The rest of the world barely got a mention in the US elections, but what is on Obama's international diary in the remaining two months of the year is already clear.
There has been speculation that if Obama won a second term, the US, which has not had diplomatic relations with Iran for three decades, might seek to engage it in direct talks.
Obama wants to curb an Iranian nuclear programme, which he believes has a military purpose, despite Iran's denials.
Israeli Prime Minister Benjamin Netanyahu faces an even more awkward time with Washington and re-energised critics at home who accused him Tuesday of backing the loser in the US presidential election.
With Iran topping his conservative agenda, Netanyahu will have to contend with a strengthened second-term Democratic president after four years of frosty dealings with Obama and a rift over how to curb Tehran's nuclear programme.
Western efforts to oust Syrian President Bashar Assad shifted dramatically Wednesday, with Britain announcing it will deal directly with rebel military leaders and Turkey saying Nato members have discussed using Patriot missiles to protect a safe zone inside Syria.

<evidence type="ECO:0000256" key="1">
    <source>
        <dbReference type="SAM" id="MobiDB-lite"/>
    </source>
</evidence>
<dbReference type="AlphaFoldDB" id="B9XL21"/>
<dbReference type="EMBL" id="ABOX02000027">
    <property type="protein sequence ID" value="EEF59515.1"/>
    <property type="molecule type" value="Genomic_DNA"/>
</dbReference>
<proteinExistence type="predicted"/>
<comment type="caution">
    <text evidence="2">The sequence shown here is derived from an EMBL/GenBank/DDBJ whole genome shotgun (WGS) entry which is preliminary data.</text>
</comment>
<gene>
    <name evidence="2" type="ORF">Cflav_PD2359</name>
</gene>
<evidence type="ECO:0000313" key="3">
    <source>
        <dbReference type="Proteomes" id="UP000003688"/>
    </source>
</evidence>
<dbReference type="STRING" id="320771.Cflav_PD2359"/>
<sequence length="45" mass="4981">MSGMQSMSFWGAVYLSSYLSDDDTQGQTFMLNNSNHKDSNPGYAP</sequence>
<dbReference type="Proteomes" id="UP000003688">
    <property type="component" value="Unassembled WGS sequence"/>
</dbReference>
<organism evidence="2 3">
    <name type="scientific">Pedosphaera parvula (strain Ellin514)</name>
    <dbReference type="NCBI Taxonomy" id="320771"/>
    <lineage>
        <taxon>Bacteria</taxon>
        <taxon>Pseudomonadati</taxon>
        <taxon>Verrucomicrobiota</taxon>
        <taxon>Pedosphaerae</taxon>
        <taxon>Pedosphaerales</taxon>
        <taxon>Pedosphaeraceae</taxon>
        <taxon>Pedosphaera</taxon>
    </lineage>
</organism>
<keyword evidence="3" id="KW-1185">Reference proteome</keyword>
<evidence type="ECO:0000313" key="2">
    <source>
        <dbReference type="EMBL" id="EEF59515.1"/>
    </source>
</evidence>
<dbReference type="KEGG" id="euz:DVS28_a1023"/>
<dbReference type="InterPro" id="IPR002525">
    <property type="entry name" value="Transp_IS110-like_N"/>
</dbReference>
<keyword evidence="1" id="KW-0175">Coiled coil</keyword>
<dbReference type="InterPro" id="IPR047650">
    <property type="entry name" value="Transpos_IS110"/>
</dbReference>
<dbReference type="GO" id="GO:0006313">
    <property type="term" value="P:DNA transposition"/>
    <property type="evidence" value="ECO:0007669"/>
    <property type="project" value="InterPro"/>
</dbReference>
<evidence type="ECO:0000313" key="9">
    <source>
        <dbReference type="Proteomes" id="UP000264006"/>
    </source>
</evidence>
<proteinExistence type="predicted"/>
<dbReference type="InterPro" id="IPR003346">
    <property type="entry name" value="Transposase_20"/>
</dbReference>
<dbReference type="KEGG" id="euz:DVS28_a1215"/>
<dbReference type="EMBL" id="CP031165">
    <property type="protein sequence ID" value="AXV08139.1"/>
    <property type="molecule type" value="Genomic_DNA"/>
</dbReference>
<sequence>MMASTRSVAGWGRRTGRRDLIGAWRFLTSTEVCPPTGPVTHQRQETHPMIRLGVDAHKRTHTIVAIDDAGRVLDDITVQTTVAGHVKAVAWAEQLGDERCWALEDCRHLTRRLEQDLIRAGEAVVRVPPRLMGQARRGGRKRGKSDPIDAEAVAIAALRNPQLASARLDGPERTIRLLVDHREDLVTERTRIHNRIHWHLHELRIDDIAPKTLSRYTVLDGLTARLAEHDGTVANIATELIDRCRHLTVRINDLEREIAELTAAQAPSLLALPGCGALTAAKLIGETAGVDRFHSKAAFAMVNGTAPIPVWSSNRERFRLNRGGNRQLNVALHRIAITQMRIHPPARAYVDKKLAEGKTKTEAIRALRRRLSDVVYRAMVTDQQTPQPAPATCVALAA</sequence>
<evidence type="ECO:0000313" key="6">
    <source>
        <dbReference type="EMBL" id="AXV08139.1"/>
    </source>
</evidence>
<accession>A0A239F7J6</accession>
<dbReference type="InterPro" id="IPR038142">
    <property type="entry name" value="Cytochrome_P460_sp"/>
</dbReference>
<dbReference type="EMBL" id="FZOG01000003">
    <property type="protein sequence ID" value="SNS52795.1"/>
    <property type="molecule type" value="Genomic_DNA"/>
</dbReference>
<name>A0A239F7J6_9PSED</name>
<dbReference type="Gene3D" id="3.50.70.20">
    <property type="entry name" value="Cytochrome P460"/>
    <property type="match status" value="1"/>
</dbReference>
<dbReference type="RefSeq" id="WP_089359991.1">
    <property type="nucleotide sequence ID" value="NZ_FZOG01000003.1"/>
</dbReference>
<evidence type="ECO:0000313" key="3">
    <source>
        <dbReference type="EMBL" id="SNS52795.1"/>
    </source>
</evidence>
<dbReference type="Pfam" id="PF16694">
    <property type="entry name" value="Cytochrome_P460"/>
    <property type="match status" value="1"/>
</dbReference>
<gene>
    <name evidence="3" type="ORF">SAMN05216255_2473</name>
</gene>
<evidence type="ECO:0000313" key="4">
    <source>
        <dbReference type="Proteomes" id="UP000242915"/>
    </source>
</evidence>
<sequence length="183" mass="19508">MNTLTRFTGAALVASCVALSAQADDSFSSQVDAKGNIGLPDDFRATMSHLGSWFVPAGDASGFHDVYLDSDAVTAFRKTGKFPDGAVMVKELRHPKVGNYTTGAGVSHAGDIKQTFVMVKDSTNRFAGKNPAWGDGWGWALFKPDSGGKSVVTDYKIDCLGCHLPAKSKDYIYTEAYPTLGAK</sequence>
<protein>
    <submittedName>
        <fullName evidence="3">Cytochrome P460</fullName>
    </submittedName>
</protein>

The developments came within hours of Obama's re-election, with US allies anticipating a new, bolder approach from the American president to end the deadlocked civil war.
Obama will visit Yangon later this month, a Myanmar government official said Wednesday, in the latest sign of Washington's support for reforms in the former pariah state.
"Obama will come to Yangon on November 19. He will meet with the president and Daw (honorific) Aung San Suu Kyi here," the official told AFP on condition of anonymity, adding further details were unavailable because of security concerns.